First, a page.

TEMPEH, BEAN SPROUTS & CUCUMBER WITH MINT COCONUT SAUCE
How to Make Tempeh, Bean Sprouts & Cucumber with Mint Coconut Sauce
PREP TIME: 5 MINUTES
COOK TIME: 15 MINUTES
Sautee onions in 2 tbsp oil. Puree 1/4tsp salt, cilantro, ginger, coconut milk, and water in a blender. Pour over onions and bring to a boil. What's the point of fried food if it's not crispy? For maximum crisp sautee tempeh in remaining oil immediately before serving. Then sprinkle with 1/8 tsp salt and garnish with the bean sprouts, cucumber, mint and basil. Squeeze and sprinkle with lime. Finally, pour the sauce and serve.
How Can Tempeh, Bean Sprouts & Cucumber with Mint Coconut Sauce Make You Feel Great?
We still love fried food even if it's not exactly Ayurvedic! Nevertheless, this recipe is the healthiest fried food we have on our menu. In general, the process of frying dries food out, making it harder to digest for Vata. Oil provokes Pitta and Kapha. Additionally, high temperatures destroy nutrients. Overheated oil becomes smokey and oxidized, turning it rancid. In this recipe, we've tempered our tempeh with a sauce to help moisturize the dryness of frying while sour lime primes the digestive juices.
We have another confession to make. In terms of food combining, mixing fermented (tempeh) with raw food (bean sprouts) does not follow strict Ayurvedic code either. However, while bad food combining generally affects Vata types more than other constitutions, bean sprouts, especially mung beans, are relatively easy to digest.
The cooling, refreshing herbs balance the heating, heavy murkiness of oil and coconut milk. We've also diluted the coconut milk with water. The bitterness of the herbs also stimulate the liver's ability to digest oil. Fresh ginger is pungent but does not provoke Pitta.
WHAT IS TEMPEH, BEAN SPROUTS & CUCUMBER WITH MINT COCONUT SAUCE?
Fried tempeh, bean sprouts and cucumber slices create three kinds of crunch! First, the fried tempeh is crispy like french fries, but is more textured and grainy like a veggie burger. Second, where tempeh is heavy and dry, bean sprouts are light and juicy. Finally, a cucumber's crunch is soft. Tangy lime and sharp ginger add zest and zeal. Coconut milk makes a smooth sauce that pairs nicely with crispy, crunchy tempeh.
WHY SHOULD YOU EAT AYURVEDICALLY?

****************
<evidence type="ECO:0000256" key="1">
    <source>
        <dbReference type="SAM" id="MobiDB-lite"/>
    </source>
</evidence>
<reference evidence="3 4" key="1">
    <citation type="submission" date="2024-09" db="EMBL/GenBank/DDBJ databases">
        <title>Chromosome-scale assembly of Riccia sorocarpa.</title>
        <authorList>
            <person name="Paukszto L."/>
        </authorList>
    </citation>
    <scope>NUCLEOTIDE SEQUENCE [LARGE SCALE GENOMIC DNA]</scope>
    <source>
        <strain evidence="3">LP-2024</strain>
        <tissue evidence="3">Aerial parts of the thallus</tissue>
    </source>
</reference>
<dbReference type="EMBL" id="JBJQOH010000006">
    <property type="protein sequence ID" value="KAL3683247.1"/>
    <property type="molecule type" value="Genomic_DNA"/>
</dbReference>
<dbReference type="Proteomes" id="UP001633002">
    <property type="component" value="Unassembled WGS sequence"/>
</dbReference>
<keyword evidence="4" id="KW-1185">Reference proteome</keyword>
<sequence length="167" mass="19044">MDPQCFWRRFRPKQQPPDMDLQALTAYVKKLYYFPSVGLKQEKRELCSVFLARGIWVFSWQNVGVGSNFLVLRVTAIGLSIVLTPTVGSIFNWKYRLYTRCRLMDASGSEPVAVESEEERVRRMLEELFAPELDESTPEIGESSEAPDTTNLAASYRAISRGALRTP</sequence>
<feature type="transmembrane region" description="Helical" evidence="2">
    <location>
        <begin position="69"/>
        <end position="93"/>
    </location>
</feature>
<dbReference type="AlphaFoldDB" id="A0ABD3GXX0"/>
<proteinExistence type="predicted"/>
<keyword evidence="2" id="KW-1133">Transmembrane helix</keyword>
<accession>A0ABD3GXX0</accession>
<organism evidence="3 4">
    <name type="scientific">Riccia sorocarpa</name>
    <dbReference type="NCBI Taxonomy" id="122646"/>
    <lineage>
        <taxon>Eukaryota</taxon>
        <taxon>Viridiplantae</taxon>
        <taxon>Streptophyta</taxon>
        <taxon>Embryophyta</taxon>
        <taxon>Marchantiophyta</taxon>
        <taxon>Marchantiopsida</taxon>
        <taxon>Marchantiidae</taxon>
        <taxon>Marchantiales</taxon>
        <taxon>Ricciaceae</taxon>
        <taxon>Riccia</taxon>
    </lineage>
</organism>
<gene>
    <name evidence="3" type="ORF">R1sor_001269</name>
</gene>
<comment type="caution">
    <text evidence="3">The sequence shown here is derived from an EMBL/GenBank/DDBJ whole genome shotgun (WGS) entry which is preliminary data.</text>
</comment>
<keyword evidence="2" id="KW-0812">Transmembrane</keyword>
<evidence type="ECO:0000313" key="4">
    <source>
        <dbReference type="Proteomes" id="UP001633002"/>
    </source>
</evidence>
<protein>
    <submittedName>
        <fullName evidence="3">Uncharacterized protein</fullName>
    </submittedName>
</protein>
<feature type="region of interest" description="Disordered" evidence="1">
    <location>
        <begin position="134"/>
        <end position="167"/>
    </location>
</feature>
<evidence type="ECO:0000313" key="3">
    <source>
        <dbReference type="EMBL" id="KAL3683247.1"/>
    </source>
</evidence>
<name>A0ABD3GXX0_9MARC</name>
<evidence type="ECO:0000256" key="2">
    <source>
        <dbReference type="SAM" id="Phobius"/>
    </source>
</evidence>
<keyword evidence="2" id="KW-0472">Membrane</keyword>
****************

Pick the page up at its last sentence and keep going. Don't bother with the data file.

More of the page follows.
Eating Ayurvedically makes you feel nourished and energized. An Ayurvedic diet is
tailored to your individual body type and the specific imbalances you are working with
at any given time. Foods that supplement your specific body type’s needs and digest
easily create your menu. Watch as you eat less but feel more satisfied because what you
are eating truly nourishes you. Since Ayurveda believes all disease begins in the digestive
tract, food is your first medicine. By eating a healthy diet that’s ideal for your body, you
experience optimal health.
Is Tempeh, Bean Sprouts & Cucumber with Mint Coconut Sauce Good for Me?
Find out by taking this free, easy quiz
You'll learn your body type, and whether Tempeh, Bean Sprouts & Cucumber with Mint Coconut Sauce is a good fit for you. Time to complete: approximately 1 minute.
Increases These Qualities (Gunas)
Functional Ayurveda helps you assess imbalances through 20 main characteristics
Aggravating these characteristics weakens your body and causes imbalance.
By knowing which characteristics are habitually imbalanced in your body, you will be able to identify and correct imbalances before you get sick.
Every characteristic has an opposite which balances it (i.e. hot balances cold).
You restore balance by favoring diet and lifestyle choices that increase the opposite characteristic.
ABOUT COLD GUNA
Cold refers to anything that reduces body temperature, metabolism, and blood flow.
LEARN MORE ABOUT COLD
ABOUT MOBILE GUNA
Mobile refers to anything that stimulates the nervous system, muscles, or activity.
LEARN MORE ABOUT MOBILE
The 6 Tastes
Taste is used to sense the most basic properties and effects of food.
Each taste has a specific medicinal effect on your body.
Cravings for food with certain tastes indicate your body is craving specific medicinal results from food.
Taste is experienced on the tongue and represents your body's reaction to foods.
Sweet taste causes physical satisfaction and attraction whereas bitter taste causes discomfort and aversion.
Kapha should use less sweet taste while Vata and Pitta would benefit from using more sweet taste.
One of the first signs of illness is that your taste and appetite for food changes.
The six tastes are sweet, sour, salty, pungent, bitter, and astringent.
Do you crave foods with any of the tastes below?
ABOUT BITTER GUNA
Bitter is disagreeable and stimulating rejection, and a strong taste often associated with black coffee, dark chocolate, and most salad greens.